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Madrid City in English
Monday 19th of November 2018
Jeff Wiseman 1302 4th of February 2013 by editor 4th of February 2013
Hindú heaven

Jeff Wiseman pays a visit to the Swagat Indian
restaurant in barrio Salamanca

Curiously, the first thing that draws a visitor’s attention to Madrid’s Swagat Indian restaurant is its shiny brass doors. They suggest a hidden elegance may await, and in fact the interior décor of Swagat certainly provides a visual treat. The restaurant is designed in two bright colours—a lower part in pink, and then at the back, at the top of a small stairway, an upper part in blue. One might imagine they conflict, but instead they complement each other well, and give the whole space a warm and lush atmosphere.
    We are greeted by the owner, Shibani Saigal, and on her recommendation, opt to try the menu degustación, which offers a wide selection of Indian, or more specifically Hindú, specialties over three courses. Three sauces—picante, mint and mango—accompany the starters, and the distinct flavour of each points towards the quality of what is to follow. The mint sauce has a notable, tangy flavour, and the picante manages to be stunningly hot yet equally agreeable.   
    The starters are crispy vegetable samosas, sizzling onion bhajis, portions of Malai tikka (pieces of chicken breast marinated in a creamy cheese sauce with almonds and cashews), and Chicken tikka (tandoori with ginger, lemon and yogurt). All four are deliciously succulent and fresh, and with the sauces plus a delicious semi-sweet peshwari naan (pistachio bread with mixed nuts and fruit), it’s hard to distinguish a favourite dish. My partner gets more than enthusiastic about the flavour of the Malai tikka, whilst I slowly enjoy the samosas and bhajis, as the quality of both is exceptional. Carved carrots and cucumber add to the presentation.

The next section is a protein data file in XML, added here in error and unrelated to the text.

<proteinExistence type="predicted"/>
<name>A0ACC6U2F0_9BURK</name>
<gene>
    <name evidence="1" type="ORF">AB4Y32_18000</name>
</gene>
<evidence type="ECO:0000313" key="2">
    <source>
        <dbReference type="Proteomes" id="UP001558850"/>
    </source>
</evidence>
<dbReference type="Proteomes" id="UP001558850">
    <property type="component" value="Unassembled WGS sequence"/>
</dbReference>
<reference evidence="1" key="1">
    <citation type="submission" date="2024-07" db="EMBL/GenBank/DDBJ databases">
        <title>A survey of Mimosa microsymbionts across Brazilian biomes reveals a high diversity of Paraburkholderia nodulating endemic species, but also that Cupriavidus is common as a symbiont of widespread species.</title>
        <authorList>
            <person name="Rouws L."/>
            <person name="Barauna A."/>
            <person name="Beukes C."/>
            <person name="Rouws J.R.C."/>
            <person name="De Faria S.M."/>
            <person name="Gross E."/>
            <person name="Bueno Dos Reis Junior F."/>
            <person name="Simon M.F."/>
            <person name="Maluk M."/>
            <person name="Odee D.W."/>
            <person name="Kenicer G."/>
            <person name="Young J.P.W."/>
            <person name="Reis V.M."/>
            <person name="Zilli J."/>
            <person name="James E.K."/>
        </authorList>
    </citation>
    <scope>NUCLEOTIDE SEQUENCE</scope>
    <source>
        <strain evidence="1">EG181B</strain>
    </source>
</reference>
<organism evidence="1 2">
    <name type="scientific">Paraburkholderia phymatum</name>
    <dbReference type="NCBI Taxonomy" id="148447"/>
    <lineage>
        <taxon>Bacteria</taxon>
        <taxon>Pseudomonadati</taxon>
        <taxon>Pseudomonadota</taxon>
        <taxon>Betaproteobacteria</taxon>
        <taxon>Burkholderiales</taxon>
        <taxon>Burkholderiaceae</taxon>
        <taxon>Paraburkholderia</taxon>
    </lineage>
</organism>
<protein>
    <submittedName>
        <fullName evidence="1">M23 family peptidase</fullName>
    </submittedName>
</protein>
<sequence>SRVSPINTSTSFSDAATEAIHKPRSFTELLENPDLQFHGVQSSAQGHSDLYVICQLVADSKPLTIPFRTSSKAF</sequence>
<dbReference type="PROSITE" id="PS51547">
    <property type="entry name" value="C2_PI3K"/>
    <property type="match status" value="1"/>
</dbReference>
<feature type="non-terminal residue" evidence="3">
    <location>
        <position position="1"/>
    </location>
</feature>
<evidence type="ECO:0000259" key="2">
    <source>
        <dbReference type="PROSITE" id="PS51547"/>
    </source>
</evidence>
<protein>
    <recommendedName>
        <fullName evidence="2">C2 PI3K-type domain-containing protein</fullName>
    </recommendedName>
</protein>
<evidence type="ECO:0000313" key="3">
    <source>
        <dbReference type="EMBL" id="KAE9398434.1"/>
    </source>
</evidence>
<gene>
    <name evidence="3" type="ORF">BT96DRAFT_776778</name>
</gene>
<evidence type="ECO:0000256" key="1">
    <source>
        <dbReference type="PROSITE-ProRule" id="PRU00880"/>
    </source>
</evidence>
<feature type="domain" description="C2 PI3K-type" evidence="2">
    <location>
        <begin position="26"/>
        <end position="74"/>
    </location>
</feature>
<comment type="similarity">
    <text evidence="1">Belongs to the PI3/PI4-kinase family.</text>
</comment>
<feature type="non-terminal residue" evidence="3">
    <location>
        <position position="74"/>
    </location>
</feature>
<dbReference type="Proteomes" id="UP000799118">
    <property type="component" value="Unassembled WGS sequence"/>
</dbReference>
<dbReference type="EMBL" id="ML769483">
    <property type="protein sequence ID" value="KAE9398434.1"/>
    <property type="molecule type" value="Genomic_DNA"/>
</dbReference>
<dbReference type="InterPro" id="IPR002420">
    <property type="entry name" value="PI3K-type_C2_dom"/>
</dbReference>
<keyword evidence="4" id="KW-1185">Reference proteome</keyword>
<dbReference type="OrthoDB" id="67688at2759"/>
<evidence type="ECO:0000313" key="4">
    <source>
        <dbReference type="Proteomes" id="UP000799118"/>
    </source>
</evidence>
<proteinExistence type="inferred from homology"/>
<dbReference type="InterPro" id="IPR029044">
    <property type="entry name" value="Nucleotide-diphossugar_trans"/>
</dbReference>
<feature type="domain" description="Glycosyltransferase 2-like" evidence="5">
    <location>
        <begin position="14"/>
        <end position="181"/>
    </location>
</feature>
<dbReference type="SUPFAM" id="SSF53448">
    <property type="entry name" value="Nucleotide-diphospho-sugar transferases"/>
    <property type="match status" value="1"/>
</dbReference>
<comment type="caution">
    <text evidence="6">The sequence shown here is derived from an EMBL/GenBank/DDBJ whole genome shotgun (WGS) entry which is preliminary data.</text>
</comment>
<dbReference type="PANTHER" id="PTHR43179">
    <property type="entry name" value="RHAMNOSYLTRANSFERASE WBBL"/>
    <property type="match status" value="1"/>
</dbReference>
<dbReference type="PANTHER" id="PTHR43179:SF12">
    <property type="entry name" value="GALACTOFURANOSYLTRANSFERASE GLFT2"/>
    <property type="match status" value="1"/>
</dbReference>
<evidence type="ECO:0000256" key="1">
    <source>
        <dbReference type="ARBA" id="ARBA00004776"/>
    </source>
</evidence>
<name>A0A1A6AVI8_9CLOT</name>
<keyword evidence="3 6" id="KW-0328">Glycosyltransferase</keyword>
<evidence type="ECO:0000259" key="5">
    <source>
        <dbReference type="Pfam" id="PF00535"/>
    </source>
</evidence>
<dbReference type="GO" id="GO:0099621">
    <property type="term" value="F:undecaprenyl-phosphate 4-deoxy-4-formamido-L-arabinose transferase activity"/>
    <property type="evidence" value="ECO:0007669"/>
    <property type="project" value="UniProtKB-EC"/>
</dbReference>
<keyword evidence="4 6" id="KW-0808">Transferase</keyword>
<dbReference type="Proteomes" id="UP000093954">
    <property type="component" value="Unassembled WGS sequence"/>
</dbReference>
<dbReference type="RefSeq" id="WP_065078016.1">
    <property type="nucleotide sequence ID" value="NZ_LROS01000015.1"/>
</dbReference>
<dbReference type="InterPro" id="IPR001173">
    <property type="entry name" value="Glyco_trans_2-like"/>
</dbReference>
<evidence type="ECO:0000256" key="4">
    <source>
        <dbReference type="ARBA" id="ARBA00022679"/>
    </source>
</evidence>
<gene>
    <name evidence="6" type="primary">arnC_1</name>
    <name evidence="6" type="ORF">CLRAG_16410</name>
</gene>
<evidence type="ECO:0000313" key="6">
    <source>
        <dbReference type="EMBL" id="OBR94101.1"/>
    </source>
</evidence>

From past experience it becomes very easy with Indian food for the stomach to fill up too soon, but at Swagat’s the portions are perfectly balanced, with enough to satisfy the palate but never too much so that any dish presents more of a challenge than a pleasure. The main courses, served in dishes placed above small table candles to maintain their temperature, are Murgh Makhani (butter chicken—pieces of chicken breast in a butter, tomato and cream sauce), Ghost Rogan Josh (pieces of lamb with onion, tomato and aromatic spices) and Swagat Malai Kofta (fresh cheeseballs, with a herb centre, served in a house sauce), together with basmati rice. We are also presented with a naan, light and thin, yet filled with a delicious melted cheese. Quality is maintained throughout, with the smooth and creamy butter chicken walking the line perfectly between looking almost too rich, but tasting wonderfully light. The cheeseballs, a house speciality, offer a melt-in-the-mouth experience, with pleasantly strong but never overwhelming flavour, whilst the lamb, my partner’s favourite, has its fine texture brought out by the sauce. The key here is that the sauces rightly never preside over the dish, but enhance its quality.
         Having enjoyed the balance of quality and quantity, enough appetite remains for the desserts to be an appreciated delight rather than squeezed in. There’s a boleta de leche frita (fried milk ball), helado de pistacio con sabor naranja (orange-flavoured pistachio ice cream) and cubes of mango ice cream too. The pistachio holds a firm, creamy texture, not too sweet, which ends the meal well. With white wine, Cobra Indian beer, and coffee, we leave, to face a cold Madrid day, feeling warm and satisfied.

Swagat Indian Restaurant, C/Núñez de Balboa, 29 (Metro: Velazquez/Goya). Tel: 91 577 95 66. Starters around €6, main courses €12-16. Lunchtime menu del día, €13; menu degustación, €30. Open daily, 1-4pm, 8-12pm. Take away service also available.

Further information & Map: Swagat Indian Restaurant

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